While markets rose following the news of the truce, and major Wall Street economists called the Argentina meeting a positive development, many doubt that China will make the broad concessions the U.S. seeks. Mnuchin suggested that some of the longstanding disputes with China could get resolved “in the short term,” but others will take longer to settle.
The White House has threatened to raise a 10 percent tariff on $200 billion in Chinese goods to 25 percent, as originally planned, if the two sides fail to reach a deal within 90 days. The Treasury secretary told CNBC that the U.S. “absolutely” needs to see “something concrete over these 90 days.”
The China talks alone appear to be a big lift for Trump’s team. But the White House will attempt to ram the United States Mexico Canada Agreement — which tweaks NAFTA, which went into effect nearly 25 years ago — through Congress as Democrats prepare to take control of the House next month.
Nancy Pelosi, the Democratic frontrunner to become the next House speaker, called the trade deal a “work in progress” last week as she pushed for more labor and environmental protections. Even Republicans in the GOP-controlled Senate, such as Rob Portman of Ohio and Marco Rubio of Florida, have pushed for changes to the agreement.
Trump’s threat Saturday to scrap NAFTA — an apparent move to pressure lawmakers to support his new deal — only complicates the tricky process. Sen. Sherrod Brown, an Ohio Democrat who often aligns with Trump on trade, called the threat “not particularly helpful,” according to the Washington Post.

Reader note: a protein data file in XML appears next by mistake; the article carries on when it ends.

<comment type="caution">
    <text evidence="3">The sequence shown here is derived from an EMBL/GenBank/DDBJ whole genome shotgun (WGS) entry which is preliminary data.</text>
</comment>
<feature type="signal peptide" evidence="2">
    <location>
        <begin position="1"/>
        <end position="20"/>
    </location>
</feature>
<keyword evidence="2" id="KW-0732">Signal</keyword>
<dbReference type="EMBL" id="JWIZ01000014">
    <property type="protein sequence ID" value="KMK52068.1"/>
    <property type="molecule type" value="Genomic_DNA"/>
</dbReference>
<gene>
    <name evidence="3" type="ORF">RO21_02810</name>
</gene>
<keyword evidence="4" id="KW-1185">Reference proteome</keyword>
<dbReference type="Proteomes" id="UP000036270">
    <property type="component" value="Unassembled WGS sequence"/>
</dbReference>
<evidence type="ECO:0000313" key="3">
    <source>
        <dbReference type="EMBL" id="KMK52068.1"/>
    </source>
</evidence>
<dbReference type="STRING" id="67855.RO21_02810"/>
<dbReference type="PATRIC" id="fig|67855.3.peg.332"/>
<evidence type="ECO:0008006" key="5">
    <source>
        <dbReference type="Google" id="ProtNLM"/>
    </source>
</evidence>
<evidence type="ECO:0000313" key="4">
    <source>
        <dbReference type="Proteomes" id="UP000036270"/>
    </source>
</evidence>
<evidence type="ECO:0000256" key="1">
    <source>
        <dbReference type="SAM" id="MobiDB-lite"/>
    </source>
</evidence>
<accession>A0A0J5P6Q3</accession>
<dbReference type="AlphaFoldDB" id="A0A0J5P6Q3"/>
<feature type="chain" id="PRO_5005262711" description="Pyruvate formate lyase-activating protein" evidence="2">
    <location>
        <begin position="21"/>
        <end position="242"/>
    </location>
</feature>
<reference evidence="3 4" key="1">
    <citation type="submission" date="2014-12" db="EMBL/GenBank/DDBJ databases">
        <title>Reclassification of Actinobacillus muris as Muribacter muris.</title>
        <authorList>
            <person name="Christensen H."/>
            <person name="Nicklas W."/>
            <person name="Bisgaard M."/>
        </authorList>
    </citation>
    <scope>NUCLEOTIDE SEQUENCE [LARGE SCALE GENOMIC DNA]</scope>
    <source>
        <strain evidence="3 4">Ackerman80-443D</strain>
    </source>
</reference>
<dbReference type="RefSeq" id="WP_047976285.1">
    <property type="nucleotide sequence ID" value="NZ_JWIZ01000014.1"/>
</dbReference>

Trump administration officials have shrugged off the prospect of the USMCA deal failing in Congress. As he signed the deal with Canada and Mexico’s leaders on Friday, Trump said he does not “expect to have very much of a problem” getting the legislature to approve it.
Mnuchin also showed optimism Friday about the prospect of Congress signing off on the trade agreement.
Trade is not the only core issue on which Trump will face difficult talks in the coming weeks. He is also pushing for Congress to approve $5 billion to build his proposed border wall, which Democrats have pledged not to do. The physical barrier was one of his most repeated campaign promises.
Congress faces a Friday deadline to pass a spending bill or see parts of the government shut down. Lawmakers appear set to pass only a short-term spending bill this week as the death of the President George H.W. Bush has turned Washington’s focus away from the talks. That will only delay the possible showdown between Trump and Democrats.
Trump on Monday again threatened to shut down the “entire” southern U.S. border “if necessary,” another move that would disrupt trade with a major partner.
Subscribe to CNBC on YouTube.